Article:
A notable example of a game using this method for balancing is The Elder Scrolls V: Skyrim. Unlike the previous installment in the series, the random bandits and marauders across Skyrim don’t have their equipment scale to the player’s level, which makes sense as it would be rather strange for small-time highwaymen to possess equipment much better than the Empire’s Legion.

Not a very intimidating bunch after killing dragons and yet…

At the other end, a decently high level player can easily be killed by a bandit chief wielding a rusty iron battleaxe for some strange reason. Partly for realism and practicality, giving enemies these ‘Extra Damage to Player” perks prevents one from running around slaughtering bandits across the land and selling their armor for easy profit. Of course back to the previous point, getting killed by an iron axe is rather shameful and frustrating for high level characters, especially ones that are practically wearing dead dragons. This is kind of relieved by having different types of bandits, with the really weak ones dying with so much as a breeze blowing on them to the tanky chiefs who can take a greatsword to the face multiple times.

It could be called an unfair advantage, but could you really say that if you’re the human here? Special perks for enemies isn’t the best solution- I certainly don’t have any alternatives to offer- but it works fine.

Village Militia or Skilled Commando?

The generic untrained mook or the experienced veteran? This question is always there in games for both the enemy and the player. This is no different for Dungeon of the Endless, with it’s collection of heroes and monsters the player will encounter on their runs.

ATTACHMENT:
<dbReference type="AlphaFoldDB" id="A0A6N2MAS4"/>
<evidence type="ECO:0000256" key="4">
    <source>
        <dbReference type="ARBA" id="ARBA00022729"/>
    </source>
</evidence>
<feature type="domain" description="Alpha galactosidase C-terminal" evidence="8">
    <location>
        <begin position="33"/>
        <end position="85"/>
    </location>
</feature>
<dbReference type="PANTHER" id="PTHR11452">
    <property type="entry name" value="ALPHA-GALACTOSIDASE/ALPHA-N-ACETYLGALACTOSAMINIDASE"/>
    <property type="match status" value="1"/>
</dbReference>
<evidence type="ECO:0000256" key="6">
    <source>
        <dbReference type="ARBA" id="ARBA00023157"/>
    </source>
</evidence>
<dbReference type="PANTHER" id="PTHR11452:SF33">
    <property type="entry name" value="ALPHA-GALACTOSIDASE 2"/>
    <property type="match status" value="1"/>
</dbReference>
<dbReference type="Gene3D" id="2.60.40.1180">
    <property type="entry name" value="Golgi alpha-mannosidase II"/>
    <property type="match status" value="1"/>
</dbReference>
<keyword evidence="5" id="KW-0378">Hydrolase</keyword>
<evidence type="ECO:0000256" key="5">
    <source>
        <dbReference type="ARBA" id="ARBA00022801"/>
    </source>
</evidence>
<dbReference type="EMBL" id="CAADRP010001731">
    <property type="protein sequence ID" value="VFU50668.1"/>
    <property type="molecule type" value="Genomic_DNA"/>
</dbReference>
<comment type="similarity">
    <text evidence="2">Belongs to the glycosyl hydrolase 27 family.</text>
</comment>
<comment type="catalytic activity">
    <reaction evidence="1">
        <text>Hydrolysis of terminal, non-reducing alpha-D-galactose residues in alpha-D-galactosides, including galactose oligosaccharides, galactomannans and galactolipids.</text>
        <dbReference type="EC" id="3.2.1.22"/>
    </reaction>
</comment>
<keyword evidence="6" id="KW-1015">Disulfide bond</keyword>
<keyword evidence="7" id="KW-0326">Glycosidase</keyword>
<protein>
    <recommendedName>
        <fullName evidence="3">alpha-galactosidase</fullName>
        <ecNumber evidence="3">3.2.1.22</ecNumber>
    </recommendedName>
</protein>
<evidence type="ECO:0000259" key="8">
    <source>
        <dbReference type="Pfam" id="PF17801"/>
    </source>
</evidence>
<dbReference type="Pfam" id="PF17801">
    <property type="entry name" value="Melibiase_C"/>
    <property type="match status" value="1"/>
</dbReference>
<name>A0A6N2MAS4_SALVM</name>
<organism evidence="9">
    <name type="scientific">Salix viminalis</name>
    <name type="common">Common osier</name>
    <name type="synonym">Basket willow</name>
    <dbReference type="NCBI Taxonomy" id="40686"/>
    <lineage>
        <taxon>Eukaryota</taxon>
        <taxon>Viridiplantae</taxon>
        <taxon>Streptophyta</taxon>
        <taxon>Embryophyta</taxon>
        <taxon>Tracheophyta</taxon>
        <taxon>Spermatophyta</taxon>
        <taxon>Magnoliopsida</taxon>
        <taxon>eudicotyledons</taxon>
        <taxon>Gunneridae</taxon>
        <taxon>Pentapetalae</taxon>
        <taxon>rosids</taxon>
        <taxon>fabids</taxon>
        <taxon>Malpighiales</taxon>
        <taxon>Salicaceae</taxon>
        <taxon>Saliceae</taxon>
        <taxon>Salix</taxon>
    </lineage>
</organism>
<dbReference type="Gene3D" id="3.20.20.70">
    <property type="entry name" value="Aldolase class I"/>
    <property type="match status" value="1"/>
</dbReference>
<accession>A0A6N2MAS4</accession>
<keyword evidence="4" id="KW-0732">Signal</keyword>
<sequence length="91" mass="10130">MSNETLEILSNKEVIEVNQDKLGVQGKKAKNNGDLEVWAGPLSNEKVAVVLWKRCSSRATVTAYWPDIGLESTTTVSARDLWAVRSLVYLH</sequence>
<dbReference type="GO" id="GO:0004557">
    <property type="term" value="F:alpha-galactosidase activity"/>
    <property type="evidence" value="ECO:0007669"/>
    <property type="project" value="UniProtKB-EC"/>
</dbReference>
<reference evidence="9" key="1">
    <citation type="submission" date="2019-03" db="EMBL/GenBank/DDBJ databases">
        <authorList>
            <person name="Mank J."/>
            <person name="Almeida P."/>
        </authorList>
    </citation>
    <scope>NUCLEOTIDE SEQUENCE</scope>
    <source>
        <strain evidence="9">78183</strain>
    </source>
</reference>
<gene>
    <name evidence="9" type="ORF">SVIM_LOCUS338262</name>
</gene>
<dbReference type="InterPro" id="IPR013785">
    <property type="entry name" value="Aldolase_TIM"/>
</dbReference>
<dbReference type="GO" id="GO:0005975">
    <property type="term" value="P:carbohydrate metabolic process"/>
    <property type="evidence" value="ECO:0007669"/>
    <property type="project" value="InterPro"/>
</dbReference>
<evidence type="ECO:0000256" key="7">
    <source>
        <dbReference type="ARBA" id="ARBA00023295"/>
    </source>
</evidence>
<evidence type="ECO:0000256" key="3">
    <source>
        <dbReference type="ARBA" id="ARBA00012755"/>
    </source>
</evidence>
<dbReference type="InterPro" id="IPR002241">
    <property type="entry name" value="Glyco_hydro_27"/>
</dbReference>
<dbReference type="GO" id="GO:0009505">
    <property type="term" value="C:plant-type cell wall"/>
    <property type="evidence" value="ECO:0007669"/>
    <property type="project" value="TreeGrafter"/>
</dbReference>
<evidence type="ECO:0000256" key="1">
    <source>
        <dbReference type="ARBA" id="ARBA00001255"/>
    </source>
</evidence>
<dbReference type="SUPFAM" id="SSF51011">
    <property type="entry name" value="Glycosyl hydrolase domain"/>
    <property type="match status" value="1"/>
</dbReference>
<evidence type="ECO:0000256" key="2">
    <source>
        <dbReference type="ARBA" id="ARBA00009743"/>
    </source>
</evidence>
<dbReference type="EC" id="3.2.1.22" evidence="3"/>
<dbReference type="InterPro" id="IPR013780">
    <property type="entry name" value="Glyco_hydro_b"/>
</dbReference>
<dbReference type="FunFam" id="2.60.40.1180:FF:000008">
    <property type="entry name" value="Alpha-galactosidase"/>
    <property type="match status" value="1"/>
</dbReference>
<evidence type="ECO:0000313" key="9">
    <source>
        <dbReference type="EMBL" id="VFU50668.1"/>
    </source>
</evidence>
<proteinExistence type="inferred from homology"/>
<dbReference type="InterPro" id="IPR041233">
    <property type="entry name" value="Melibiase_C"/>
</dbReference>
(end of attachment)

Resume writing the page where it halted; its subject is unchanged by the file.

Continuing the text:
As mentioned in my previous post, healing and leveling up is achieved through the use of Food, with the cost of both scaling up with the heroes’ level. As with normal RPGs with each new character level comes increased stats and new abilities. Three main categories for heroes exist: Crew, Prisoners, and Natives.


Crew and Prisoners focus on “quality” defensive and offensive roles respectively, and leveling is mid to high cost for them. Native focus on the “quantity” side, having low costs and being generally lackluster until they’re at higher levels, which then they can fill a number of jobs instead of focusing on one role.

Sometimes when encountering a hero in the dungeon, hiring them doesn’t necessarily mean better chances of success, as more heroes potentially means splitting up healing. This is emphasized in situations when they might be spread throughout the floor, dividing up not only the player’s Food stock, but also their attention.

When it comes to enemies in games, there are two extremes of having endless amounts of weak monsters overwhelming the player, or bosses which can just as easily (and more quickly) kill the player. Most games, DotE included, fall somewhere in the middle leaning one way or the other. The hardest part of creating enemy difficulty is probably finding the right balance of the number of mobs and how they individually work. DotE plays it safe with having the player combat groups of skilled enemies.

Floor 1 starts you off with the waves of enemies being a handful of weakling bugs or crystals, but slowly escalates into larger groups of more specialized module-destroyers or hero-killers and then into small armies of some mixture of them all. There’s even the popular “summoner” enemy in DotE, carrying out their task by breaking down doors to call in more waves.


The “quality” enemies in games really sort of force players to prioritize and strategize when it comes to handling groups of enemies, focusing on those that buff or heal other monsters before taking on the smaller one. “Quantity” throws players in for a tedious grindfest of players going through the motions of killing the same monster over and over again, which eventually leads to player boredom. That’s not to say using only special enemies will prevent boredom or easy difficulties, but each game has to determine it’s own way of doing things, and DotE does its thing well.